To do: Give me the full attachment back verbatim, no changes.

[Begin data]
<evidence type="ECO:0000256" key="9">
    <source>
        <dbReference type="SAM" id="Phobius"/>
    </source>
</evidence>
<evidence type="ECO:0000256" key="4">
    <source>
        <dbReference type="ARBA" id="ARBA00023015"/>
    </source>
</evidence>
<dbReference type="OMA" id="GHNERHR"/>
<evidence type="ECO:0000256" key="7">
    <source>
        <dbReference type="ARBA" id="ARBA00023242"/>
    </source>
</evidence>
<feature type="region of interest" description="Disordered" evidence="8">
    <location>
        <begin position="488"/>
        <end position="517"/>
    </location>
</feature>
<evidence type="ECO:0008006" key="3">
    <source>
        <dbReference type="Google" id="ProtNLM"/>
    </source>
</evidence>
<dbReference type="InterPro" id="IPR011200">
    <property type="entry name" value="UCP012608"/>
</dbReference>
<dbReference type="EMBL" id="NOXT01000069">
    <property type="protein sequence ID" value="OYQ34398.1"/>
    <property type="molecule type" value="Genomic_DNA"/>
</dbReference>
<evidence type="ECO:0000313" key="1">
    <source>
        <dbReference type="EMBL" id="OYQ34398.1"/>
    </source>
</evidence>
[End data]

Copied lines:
<evidence type="ECO:0000256" key="9">
    <source>
        <dbReference type="SAM" id="Phobius"/>
    </source>
</evidence>
<evidence type="ECO:0000256" key="4">
    <source>
        <dbReference type="ARBA" id="ARBA00023015"/>
    </source>
</evidence>
<dbReference type="OMA" id="GHNERHR"/>
<evidence type="ECO:0000256" key="7">
    <source>
        <dbReference type="ARBA" id="ARBA00023242"/>
    </source>
</evidence>
<feature type="region of interest" description="Disordered" evidence="8">
    <location>
        <begin position="488"/>
        <end position="517"/>
    </location>
</feature>
<evidence type="ECO:0008006" key="3">
    <source>
        <dbReference type="Google" id="ProtNLM"/>
    </source>
</evidence>
<dbReference type="InterPro" id="IPR011200">
    <property type="entry name" value="UCP012608"/>
</dbReference>
<dbReference type="EMBL" id="NOXT01000069">
    <property type="protein sequence ID" value="OYQ34398.1"/>
    <property type="molecule type" value="Genomic_DNA"/>
</dbReference>
<evidence type="ECO:0000313" key="1">
    <source>
        <dbReference type="EMBL" id="OYQ34398.1"/>
    </source>
</evidence>